University fee deregulation blocked but Pyne pledges to fight on

Despite months of lobbying and an 11th-hour bid at compromise, Christopher Pyne has failed to negotiate the passage of his university reforms through the Senate. AAP/Mick Tsikas

The Senate has defeated the government’s plan to deregulate university fees 34 votes to 30, with Labor, the Greens and five of the other eight crossbenchers combining to vote against it.

Despite months of lobbying and an 11th-hour bid at compromise, Education Minister Christopher Pyne secured only three of the six crossbenchers he needed to pass the reforms.

Independent senators Glenn Lazarus, Jacqui Lambie and Nick Xenophon, the Motoring Enthusiast Party’s Ricky Muir and the Palmer United Party’s Dio Wang voted against. Those supporting were Family First’s Bob Day, Liberal Democrat David Leyonhjelm and independent John Madigan.

Pyne said in a statement after the Tuesday evening vote that the government would bring the reform package back to the parliament. “We will not give up. This reform is too important. We will continue to work with senators and others who wish to be part of a constructive discussion.”

Pyne accused Labor of blocking a budget bill for “base political purposes”.

Earlier, Pyne declared: “I am a fixer”.

“You couldn’t kill me with an axe,” Pyne said. “I’m going to keep coming back.”

Pyne said Labor and the Greens were saying they knew better than every peak body and “40 out of 41 chancellors”. But Labor higher education spokesman Kim Carr said the “political acumen of some of the vice-chancellors is open to question”.

Prime Minister Tony Abbott, speaking at the meeting of the Coalition parties on Tuesday morning, described the Senate as “feral”.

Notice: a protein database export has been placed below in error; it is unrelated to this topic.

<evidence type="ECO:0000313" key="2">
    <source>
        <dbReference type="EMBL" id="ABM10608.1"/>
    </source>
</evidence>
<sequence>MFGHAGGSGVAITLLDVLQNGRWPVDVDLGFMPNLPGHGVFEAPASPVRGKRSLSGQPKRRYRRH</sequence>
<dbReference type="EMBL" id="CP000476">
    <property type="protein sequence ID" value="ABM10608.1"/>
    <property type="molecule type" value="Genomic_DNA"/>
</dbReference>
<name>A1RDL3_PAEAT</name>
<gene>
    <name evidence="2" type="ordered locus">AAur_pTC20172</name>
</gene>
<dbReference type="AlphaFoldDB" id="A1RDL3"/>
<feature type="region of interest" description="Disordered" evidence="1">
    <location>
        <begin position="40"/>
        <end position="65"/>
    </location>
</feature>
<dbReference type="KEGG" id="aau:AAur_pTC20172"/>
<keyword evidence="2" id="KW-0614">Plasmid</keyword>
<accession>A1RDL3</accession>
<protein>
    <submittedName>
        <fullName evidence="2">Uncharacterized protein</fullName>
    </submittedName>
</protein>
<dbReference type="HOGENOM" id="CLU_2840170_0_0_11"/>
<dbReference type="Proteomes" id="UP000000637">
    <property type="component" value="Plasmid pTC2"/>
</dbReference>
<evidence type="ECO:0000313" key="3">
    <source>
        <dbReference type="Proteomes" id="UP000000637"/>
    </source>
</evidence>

Opposition leader Bill Shorten and Carr said in a statement after the vote that because of Labor’s resolve, young Australians, their families and universities had been protected from the devastating impact of the Liberals’ cuts and the burden of $100,000 degrees.

“Tonight’s vote is yet another humiliating failure for Christopher Pyne, who has lost all credibility with the Australian people as a result of his so-called negotiations, which were based entirely on bullying and blackmail,” they said.

“Labor will continue to fight the Americanisation of our university system, and we will prevail.”

Greens spokeswoman Lee Rhiannon said the defeat of the plan for a second time – the Senate rejected it in December – “is a tribute to community action. It sends a strong signal to this cruel, out of touch Abbott government. Their elitist dreams for Australia do not have the support of the Senate or the people.”

Lambie, who left her sickbed to be present for the vote, said she would never embrace deregulation. Pyne should take the plan to the next election “and see how you go with that”, she said.

Universities Australia said the rejection of the package “opens the way for a national discussion on a long-term, sustainable and predictable funding model for university education and research”.

“The almost year-long debate has achieved a remarkable political consensus on one critical factor – that the current state of public investment in universities is insufficient for maintaining and enhancing the quality expected by students, employers and the community,” the chief executive of Universities Australia, Belinda Robinson, said.

“The parliament gives bipartisan support for national security and defence in the public interest. This consensus should extend to the intellectual building blocks of our economic security.”

Responding to calls for higher education to be fought out in an election, Robinson said this policy “is too important to be allowed to become a Frankenstein-ian by-product of pre-election political positioning”.

Group of Eight chief executive Vicki Thomson said it had been depressing to see a legislative package so crucial to the nation’s future become a political football.

The nation’s third-largest export industry was being placed at risk, she said. “Our quality is what makes us a student destination. That quality cannot be maintained with current funding.

"What we are left to manage is a broken system, one where there is a deregulated intake of students but a regulated fee structure and much reduced Government funding. It simply cannot work,” Thomson said.

“It is now important that alternatives which address the critical issues facing the sector and our students are considered by our political leaders,” Thomson said.

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